1. [SOLVED] Function Question....

Question:
Express x^2 + 4x in the form (x + a)^2 + b , stating the numerical values of a and b.

The functions f and g are defined as follows:

$f : x \mapsto x^2 + 4x$,██ $x \geq -2$,

$g : x \mapsto x + 6$,██ $x \in R$

(i) Show that the equation $gf(x) = 0$ has no real roots.
(ii) State the domain of $f^{-1}$, and find an expression in terms of $x$ for $f^{-1}(x)$.
(iii) Sketch, in a single diagram, the graph of $y = f(x)$ and $y = f^{-1}(x)$, making clear the relationship between these graphs.

Attempt:

$x^2 + 4x$

$\Rightarrow \left(x + \frac{4}{2}\right)^2 - \left(\frac{4}{2}\right)^2$

$\Rightarrow (x + 2)^2 - 4$

$a = 2$ , $b = -4$

$(i) gf(x) = (x^2 + 4x) + 6$
$gf(x) = (x + 2)^2 - 4 + 6$
$gf(x) = (x + 2)^2 + 2$

$(x + 2)(x + 2)$
$\Rightarrow x^2 + 2x + 2x + 4$
$\Rightarrow x^2 + 4x + 4$

$gf(x) = x^2 + 4x + 6$
$a = 1, b = 4, c = 6$

$x = \frac{-b \pm \sqrt{b^2-4ac}}{2a}$

$x = \frac{4 \pm \sqrt{4^2 - 4 \times 1 \times 6}}{2 \times 1}$

I can't complete because I get a negative value in the square root. Where did I go wrong?

2. Originally Posted by looi76
Question:
Express x^2 + 4x in the form (x + a)^2 + b , stating the numerical values of a and b.

The functions f and g are defined as follows:

$f : x \mapsto x^2 + 4x$,██ $x \geq -2$,

$g : x \mapsto x + 6$,██ $x \in R$

(i) Show that the equation $gf(x) = 0$ has no real roots.
(ii) State the domain of $f^{-1}$, and find an expression in terms of $x$ for $f^{-1}(x)$.
(iii) Sketch, in a single diagram, the graph of $y = f(x)$ and $y = f^{-1}(x)$, making clear the relationship between these graphs.

Attempt:

$x^2 + 4x$

$\Rightarrow \left(x + \frac{4}{2}\right)^2 - \left(\frac{4}{2}\right)^2$

$\Rightarrow (x + 2)^2 - 4$

$a = 2$ , $b = -4$

$(i) gf(x) = (x^2 + 4x) + 6$
$gf(x) = (x + 2)^2 - 4 + 6$
$gf(x) = (x + 2)^2 + 2$

$(x + 2)(x + 2)$
$\Rightarrow x^2 + 2x + 2x + 4$
$\Rightarrow x^2 + 4x + 4$

$gf(x) = x^2 + 4x + 6$
$a = 1, b = 4, c = 6$

$x = \frac{-b \pm \sqrt{b^2-4ac}}{2a}$

$x = \frac{4 \pm \sqrt{4^2 - 4 \times 1 \times 6}}{2 \times 1}$

I can't complete because I get a negative value in the square root. Where did I go wrong?
The fact that you get a negative value in the square root illustrates that the function $x^2 + 4x + 6$ has no real roots, which is what you want to show.

3. Thanks icemanfan

(ii) $(y + 2)^2 - 4 = x$
$(y + 2)^2 = x + 4$
$y + 2 = \sqrt{x + 4}$
$y = \sqrt{x + 4} - 2$

$f^{-1}(x) = \sqrt{x + 4} - 2$

What is the domain and what is the range?

4. i hope you know the rules on real and imaginary roots:
ax^2 + b.x + c

if b^2 - 4.a.c > 0 you will have two different real roots
if b^2 - 4.a.c = 0 you will have equal real roots
if b^2 - 4.a.c < 0 you will have imaginary conjugate roots

.
.
.
= (x+2)^2 +2
= x^2 + 4x +6 ====> a=1, b=4, c=6

b^2 - 4.a.c = -8 (two imaginary roots)

5. Originally Posted by looi76
Thanks icemanfan

(ii) $(y + 2)^2 - 4 = x$
$(y + 2)^2 = x + 4$
$y + 2 = \sqrt{x + 4}$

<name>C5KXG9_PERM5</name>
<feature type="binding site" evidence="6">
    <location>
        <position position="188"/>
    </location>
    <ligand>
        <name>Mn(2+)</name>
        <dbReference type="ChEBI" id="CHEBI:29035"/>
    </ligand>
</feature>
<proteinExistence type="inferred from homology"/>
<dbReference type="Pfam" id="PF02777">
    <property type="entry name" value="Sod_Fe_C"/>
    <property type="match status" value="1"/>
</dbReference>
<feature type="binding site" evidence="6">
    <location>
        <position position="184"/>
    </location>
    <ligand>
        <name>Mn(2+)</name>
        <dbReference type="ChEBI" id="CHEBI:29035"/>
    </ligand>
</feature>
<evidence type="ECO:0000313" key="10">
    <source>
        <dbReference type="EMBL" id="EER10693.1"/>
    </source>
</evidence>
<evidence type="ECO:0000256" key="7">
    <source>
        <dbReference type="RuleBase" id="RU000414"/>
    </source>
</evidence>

$y = \sqrt{x + 4} - 2$

$f^{-1}(x) = \sqrt{x + 4} - 2$

What is the domain and what is the range?
This is a tricky question. It turns out that you can also find the inverse function $y = -\sqrt{x + 4} - 2$. But for the function
$y = \sqrt{x + 4} - 2$, the domain is $x \geq -4$, all of the numbers that will maintain a nonnegative value within the square root. The range for this function is $y \geq -2$, since the square root is always greater than or equal to zero. See if you can find the domain and range for the other inverse function.

i hope you know the rules on real and imaginary roots:
ax^2 + b.x + c

if b^2 - 4.a.c > 0 you will have two different real roots
if b^2 - 4.a.c = 0 you will have equal real roots
if b^2 - 4.a.c < 0 you will have imaginary conjugate roots

.
.
.
= (x+2)^2 +2
= x^2 + 4x +6 ====> a=1, b=4, c=6

b^2 - 4.a.c = -8 (two imaginary roots)

What does Discriminant mean? In the textbook it is written that "Discriminant is -8 < 0"

7. Originally Posted by looi76

(iii) Sketch, in a single diagram, the graph of $y = f(x)$ and $y = f^{-1}(x)$, making clear the relationship between these graphs.

8. b^2 - 4a.c is called the discriminant.

9. Originally Posted by looi76

What does Discriminant mean? In the textbook it is written that "Discriminant is -8 < 0"
Hello,

Discriminant - Wikipedia, the free encyclopedia

To sum up :

If you have an equation $ax^2+bx+c=0$

$\Delta=b^2-4ac$

If $\Delta <0$, the equation has no real root and $ax^2+bx+c$ is of the same sign as a.

If $\Delta=0$, $ax^2+bx+c=\left(x+\frac{b}{2a}\right)^2$

If $\Delta>0$, $ax^2+bx+c=\left(x-\frac{-b+\sqrt{\Delta}}{2a}\right)\left(x-\frac{-b-\sqrt{\Delta}}{2a}\right)$

b^2 - 4a.c is called the discriminant.
Originally Posted by Moo
Hello,

Discriminant - Wikipedia, the free encyclopedia

To sum up :

If you have an equation $ax^2+bx+c=0$

$\Delta=b^2-4ac$

If $\Delta <0$, the equation has no real root and $ax^2+bx+c$ is of the same sign as a.

If $\Delta=0$, $ax^2+bx+c=\left(x+\frac{b}{2a}\right)^2$

If $\Delta>0$, $ax^2+bx+c=\left(x-\frac{-b+\sqrt{\Delta}}{2a}\right)\left(x-\frac{-b-\sqrt{\Delta}}{2a}\right)$